Everyone knows what bullying is. Everyone knows it is wrong. Everyone knows it must be stopped. Yet fewer know the detrimental effects bullying can have on a person for the rest of their life. It stays with you: the feeling you’re not good enough, the lack of self worth and the constant attempt to fit a stereotypical idea of perfection where perfection itself can never even be achieved.
The excruciating psychological pain one feels to starve themselves to the point of almost death to conform to a reality which in itself is false is something an increasing number feel. This is what bullying does. This is what anorexia is. To look at a magazine and see an airbrushed portrait of a Size 0 model and to wish you could be the same is something many are tormented by.
1 in 10 students drop out of school because of bullying and over 3.2 million students are victims of bullying each year. Yet, whilst physical bullying may end once you grow up and no longer have to be confronted with the threat of being physically abused on a walk back from school or the corner of a school playground, verbal abuse remains and continues to haunt for many years after you have grown up; in the office, at home or even in the press. There is no escaping the cruel reality of verbal exploits.
Many people do not think about the after-effects of bullying for trying to stop it happening in the first place can be preoccupying. Yet I believe working out what causes bullying and how it can be prevented is merely one stepping stone to eradicating it forever. One must think about the consequences of bullying too.
Out of a survey of six hundred 16 to 25 year olds suffering from eating disorders (especially that of Anorexia Nervosa (the inability to eat food because of the worry of gaining weight)) 91% said that they have been bullied, either physically or verbally, over their weight and a further 46% said that they believed the bullying accounted in part for their eating disorder. This is my main focus for this article.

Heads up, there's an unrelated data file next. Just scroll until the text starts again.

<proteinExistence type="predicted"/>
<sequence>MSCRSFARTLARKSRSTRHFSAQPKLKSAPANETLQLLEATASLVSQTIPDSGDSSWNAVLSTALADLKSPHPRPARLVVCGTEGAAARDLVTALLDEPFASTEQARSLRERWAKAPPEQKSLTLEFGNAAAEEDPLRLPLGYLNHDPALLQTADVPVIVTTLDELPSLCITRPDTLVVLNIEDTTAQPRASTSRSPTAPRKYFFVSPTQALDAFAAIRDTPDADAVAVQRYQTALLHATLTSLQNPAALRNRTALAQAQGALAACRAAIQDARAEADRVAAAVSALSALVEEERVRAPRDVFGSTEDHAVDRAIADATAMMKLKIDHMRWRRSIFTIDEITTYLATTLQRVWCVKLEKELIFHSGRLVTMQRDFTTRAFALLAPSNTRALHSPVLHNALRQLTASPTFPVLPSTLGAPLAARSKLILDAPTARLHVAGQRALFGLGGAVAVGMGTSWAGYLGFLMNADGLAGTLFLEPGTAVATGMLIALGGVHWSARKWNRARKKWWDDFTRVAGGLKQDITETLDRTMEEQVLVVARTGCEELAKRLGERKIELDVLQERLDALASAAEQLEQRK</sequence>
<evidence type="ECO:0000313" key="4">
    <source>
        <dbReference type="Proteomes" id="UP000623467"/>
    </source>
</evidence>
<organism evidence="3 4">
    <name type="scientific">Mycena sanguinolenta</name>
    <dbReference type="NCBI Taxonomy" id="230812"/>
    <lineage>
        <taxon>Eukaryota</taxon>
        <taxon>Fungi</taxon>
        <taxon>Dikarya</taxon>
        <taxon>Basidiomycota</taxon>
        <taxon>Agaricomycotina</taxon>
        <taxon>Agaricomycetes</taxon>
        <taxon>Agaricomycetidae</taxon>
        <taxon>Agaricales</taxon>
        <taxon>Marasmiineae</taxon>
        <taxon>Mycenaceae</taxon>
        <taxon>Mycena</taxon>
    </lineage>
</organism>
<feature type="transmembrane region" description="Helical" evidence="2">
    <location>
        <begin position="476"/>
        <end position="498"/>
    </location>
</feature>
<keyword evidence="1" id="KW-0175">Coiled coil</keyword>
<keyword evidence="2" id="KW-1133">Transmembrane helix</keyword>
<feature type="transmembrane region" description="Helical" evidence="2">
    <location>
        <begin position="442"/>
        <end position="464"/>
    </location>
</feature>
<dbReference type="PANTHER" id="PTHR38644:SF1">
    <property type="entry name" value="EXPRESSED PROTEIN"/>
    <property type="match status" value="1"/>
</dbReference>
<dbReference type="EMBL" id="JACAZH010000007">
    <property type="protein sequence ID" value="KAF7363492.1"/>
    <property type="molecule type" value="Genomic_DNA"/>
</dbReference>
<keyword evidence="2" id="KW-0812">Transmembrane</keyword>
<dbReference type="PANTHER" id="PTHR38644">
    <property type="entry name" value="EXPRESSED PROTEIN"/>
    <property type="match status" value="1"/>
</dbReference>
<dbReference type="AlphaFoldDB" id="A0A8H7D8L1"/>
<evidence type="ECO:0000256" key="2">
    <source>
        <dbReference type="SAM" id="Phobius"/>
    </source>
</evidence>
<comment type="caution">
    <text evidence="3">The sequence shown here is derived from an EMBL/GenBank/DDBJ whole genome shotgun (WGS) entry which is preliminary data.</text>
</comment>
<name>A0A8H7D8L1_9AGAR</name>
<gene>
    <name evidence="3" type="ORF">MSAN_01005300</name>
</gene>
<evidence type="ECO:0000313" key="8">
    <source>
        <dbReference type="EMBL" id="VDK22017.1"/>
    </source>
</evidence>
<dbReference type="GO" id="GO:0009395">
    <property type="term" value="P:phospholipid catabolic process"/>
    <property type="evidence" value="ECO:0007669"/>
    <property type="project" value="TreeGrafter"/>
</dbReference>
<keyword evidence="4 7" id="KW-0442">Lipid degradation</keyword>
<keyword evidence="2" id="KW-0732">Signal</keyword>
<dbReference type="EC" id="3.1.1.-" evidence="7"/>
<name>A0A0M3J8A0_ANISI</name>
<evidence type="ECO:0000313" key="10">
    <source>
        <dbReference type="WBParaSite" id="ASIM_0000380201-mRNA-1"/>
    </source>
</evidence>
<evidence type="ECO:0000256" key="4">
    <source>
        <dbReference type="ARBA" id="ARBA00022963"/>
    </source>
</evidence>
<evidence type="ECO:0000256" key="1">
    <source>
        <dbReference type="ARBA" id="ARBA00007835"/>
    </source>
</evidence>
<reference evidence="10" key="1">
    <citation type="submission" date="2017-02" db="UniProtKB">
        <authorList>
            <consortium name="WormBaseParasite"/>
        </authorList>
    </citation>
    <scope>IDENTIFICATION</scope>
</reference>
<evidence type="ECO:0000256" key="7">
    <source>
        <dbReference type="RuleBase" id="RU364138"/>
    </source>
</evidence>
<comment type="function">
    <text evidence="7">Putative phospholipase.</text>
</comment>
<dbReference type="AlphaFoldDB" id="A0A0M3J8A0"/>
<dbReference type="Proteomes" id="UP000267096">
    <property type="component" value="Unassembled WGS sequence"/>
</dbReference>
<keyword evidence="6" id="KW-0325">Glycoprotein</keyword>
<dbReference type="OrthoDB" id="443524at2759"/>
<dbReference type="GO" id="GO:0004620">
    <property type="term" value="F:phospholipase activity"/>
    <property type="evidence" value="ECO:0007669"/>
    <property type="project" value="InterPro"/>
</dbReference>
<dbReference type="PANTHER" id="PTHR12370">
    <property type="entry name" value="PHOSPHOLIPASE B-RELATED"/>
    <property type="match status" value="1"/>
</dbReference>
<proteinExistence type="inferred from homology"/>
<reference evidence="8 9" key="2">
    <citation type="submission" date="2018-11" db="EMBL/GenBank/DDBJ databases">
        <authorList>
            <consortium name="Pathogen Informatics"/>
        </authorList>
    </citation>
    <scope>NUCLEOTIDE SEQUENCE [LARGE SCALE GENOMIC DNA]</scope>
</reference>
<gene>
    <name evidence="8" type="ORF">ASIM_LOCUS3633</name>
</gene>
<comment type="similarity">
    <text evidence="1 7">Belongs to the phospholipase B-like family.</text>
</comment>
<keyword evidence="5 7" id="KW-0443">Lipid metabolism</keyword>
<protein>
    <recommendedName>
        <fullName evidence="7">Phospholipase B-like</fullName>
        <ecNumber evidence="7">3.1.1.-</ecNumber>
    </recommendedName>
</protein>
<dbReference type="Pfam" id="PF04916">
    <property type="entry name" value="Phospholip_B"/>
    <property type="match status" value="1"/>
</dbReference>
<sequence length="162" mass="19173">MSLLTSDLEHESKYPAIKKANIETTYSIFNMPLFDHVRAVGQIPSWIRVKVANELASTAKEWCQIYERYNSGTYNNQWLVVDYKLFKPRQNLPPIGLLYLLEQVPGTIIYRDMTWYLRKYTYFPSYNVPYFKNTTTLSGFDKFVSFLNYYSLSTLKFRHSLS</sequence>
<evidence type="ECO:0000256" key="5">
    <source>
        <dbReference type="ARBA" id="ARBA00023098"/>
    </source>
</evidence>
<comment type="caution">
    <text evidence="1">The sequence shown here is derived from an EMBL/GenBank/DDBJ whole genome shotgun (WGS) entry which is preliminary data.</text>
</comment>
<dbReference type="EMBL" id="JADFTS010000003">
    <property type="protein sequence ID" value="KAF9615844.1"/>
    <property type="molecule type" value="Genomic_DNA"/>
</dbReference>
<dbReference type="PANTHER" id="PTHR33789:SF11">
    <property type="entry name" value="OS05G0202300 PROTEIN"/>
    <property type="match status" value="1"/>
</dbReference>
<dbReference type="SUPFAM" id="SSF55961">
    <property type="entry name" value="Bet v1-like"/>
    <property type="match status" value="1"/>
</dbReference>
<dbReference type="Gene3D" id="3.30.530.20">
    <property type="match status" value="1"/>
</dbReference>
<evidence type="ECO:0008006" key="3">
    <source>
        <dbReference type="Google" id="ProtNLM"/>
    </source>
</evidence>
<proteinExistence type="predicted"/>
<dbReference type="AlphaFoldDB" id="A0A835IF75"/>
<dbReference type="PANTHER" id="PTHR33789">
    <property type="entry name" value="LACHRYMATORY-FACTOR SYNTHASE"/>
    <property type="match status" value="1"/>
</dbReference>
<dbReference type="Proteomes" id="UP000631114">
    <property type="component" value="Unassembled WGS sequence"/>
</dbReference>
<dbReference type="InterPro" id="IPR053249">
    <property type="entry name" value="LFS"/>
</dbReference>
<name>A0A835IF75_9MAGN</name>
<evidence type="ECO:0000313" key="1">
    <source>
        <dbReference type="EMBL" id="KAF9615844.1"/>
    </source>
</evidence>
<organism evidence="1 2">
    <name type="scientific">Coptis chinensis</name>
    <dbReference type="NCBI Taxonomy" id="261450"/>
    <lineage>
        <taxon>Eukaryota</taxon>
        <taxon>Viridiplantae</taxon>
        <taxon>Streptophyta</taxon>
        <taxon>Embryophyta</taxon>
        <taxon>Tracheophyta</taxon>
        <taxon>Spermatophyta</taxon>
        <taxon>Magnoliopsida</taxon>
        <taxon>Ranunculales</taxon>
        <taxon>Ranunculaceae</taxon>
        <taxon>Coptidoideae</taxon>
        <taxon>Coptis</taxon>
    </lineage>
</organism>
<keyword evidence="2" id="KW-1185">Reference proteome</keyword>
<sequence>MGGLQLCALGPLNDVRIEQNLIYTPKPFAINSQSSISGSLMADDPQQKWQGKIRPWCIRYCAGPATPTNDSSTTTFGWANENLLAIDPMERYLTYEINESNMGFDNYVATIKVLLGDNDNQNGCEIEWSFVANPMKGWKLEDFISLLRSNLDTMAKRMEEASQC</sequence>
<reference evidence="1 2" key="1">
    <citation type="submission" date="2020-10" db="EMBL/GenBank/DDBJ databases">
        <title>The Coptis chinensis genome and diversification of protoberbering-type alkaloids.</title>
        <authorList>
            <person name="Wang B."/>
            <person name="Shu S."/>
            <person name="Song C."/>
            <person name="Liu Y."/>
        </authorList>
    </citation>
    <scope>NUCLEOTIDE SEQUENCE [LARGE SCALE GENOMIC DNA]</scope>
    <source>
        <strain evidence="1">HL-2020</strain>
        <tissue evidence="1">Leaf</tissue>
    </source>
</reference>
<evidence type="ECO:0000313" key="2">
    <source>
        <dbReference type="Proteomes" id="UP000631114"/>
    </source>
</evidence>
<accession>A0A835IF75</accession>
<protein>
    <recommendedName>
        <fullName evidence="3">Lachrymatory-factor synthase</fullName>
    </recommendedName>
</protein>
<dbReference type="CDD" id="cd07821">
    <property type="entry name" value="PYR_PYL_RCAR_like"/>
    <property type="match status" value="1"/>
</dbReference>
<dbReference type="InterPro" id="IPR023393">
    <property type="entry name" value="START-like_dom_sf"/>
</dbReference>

BEAT; an organisation which has dedicated itself to overcoming eating disorders, have found the link between bullying and eating disorders to be rapidly increasing, in fact 67% higher than two years ago when a similar survey was conducted. Individuals who are bullied turn to eating disorders commonly in an effort to try and regain back some part of their lives, to present an image of being in control and ‘together’ which is so important in today's society. Yet the idea of perfection is such a common misconception in growing up. In an effort for these young people to not look like they need help, to present a ‘perfect’ image of themselves, they actually do the most harm to themselves, commonly starving themselves upon the brink of destruction to fit an ideal which is almost unachievable.
Anorexia may even present itself as a ‘friend’ to them, when no one else is, helping to provide an organised, controlled normality to a life which does not always run smooth. This is why so many people can be affected by the disease like no other, as it does not enter, on outset, into your life as a problem - in fact, as found commonly, many people at the start of an eating disorder may even receive compliments noting their new found weight loss and congratulating them for it, which thereby only spurs the victim on to try harder, and eat even less, to knock off pounds that do not need to be lost.